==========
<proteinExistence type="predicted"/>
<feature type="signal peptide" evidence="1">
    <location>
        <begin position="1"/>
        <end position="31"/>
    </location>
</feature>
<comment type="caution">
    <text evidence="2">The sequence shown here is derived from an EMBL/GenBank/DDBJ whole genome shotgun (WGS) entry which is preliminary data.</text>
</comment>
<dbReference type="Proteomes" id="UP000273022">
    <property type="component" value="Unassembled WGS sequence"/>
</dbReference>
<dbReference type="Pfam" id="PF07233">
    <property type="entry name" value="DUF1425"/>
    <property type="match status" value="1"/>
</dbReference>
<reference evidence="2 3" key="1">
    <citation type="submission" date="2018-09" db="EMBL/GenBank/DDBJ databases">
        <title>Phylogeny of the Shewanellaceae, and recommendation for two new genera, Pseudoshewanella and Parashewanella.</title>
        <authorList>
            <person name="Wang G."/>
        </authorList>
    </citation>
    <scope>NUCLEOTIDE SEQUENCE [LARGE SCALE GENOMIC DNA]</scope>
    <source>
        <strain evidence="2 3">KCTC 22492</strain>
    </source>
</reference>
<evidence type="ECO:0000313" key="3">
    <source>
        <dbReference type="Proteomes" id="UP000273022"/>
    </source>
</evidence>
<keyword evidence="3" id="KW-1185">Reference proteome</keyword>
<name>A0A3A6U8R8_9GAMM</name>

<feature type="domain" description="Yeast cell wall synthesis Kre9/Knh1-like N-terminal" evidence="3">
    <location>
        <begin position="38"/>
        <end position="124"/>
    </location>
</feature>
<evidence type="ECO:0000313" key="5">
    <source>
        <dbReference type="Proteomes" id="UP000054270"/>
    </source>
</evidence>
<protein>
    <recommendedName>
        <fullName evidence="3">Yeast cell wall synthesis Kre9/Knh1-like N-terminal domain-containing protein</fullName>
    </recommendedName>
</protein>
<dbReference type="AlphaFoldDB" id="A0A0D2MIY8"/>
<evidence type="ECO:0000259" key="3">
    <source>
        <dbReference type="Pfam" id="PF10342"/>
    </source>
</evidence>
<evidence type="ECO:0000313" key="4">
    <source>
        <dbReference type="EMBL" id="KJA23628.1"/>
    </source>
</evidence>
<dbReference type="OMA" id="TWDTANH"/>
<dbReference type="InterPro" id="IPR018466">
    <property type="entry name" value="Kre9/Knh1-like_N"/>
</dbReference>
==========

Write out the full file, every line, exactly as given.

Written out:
<proteinExistence type="predicted"/>
<feature type="signal peptide" evidence="1">
    <location>
        <begin position="1"/>
        <end position="31"/>
    </location>
</feature>
<comment type="caution">
    <text evidence="2">The sequence shown here is derived from an EMBL/GenBank/DDBJ whole genome shotgun (WGS) entry which is preliminary data.</text>
</comment>
<dbReference type="Proteomes" id="UP000273022">
    <property type="component" value="Unassembled WGS sequence"/>
</dbReference>
<dbReference type="Pfam" id="PF07233">
    <property type="entry name" value="DUF1425"/>
    <property type="match status" value="1"/>
</dbReference>
<reference evidence="2 3" key="1">
    <citation type="submission" date="2018-09" db="EMBL/GenBank/DDBJ databases">
        <title>Phylogeny of the Shewanellaceae, and recommendation for two new genera, Pseudoshewanella and Parashewanella.</title>
        <authorList>
            <person name="Wang G."/>
        </authorList>
    </citation>
    <scope>NUCLEOTIDE SEQUENCE [LARGE SCALE GENOMIC DNA]</scope>
    <source>
        <strain evidence="2 3">KCTC 22492</strain>
    </source>
</reference>
<evidence type="ECO:0000313" key="3">
    <source>
        <dbReference type="Proteomes" id="UP000273022"/>
    </source>
</evidence>
<keyword evidence="3" id="KW-1185">Reference proteome</keyword>
<name>A0A3A6U8R8_9GAMM</name>

<feature type="domain" description="Yeast cell wall synthesis Kre9/Knh1-like N-terminal" evidence="3">
    <location>
        <begin position="38"/>
        <end position="124"/>
    </location>
</feature>
<evidence type="ECO:0000313" key="5">
    <source>
        <dbReference type="Proteomes" id="UP000054270"/>
    </source>
</evidence>
<protein>
    <recommendedName>
        <fullName evidence="3">Yeast cell wall synthesis Kre9/Knh1-like N-terminal domain-containing protein</fullName>
    </recommendedName>
</protein>
<dbReference type="AlphaFoldDB" id="A0A0D2MIY8"/>
<evidence type="ECO:0000259" key="3">
    <source>
        <dbReference type="Pfam" id="PF10342"/>
    </source>
</evidence>
<evidence type="ECO:0000313" key="4">
    <source>
        <dbReference type="EMBL" id="KJA23628.1"/>
    </source>
</evidence>
<dbReference type="OMA" id="TWDTANH"/>
<dbReference type="InterPro" id="IPR018466">
    <property type="entry name" value="Kre9/Knh1-like_N"/>
</dbReference>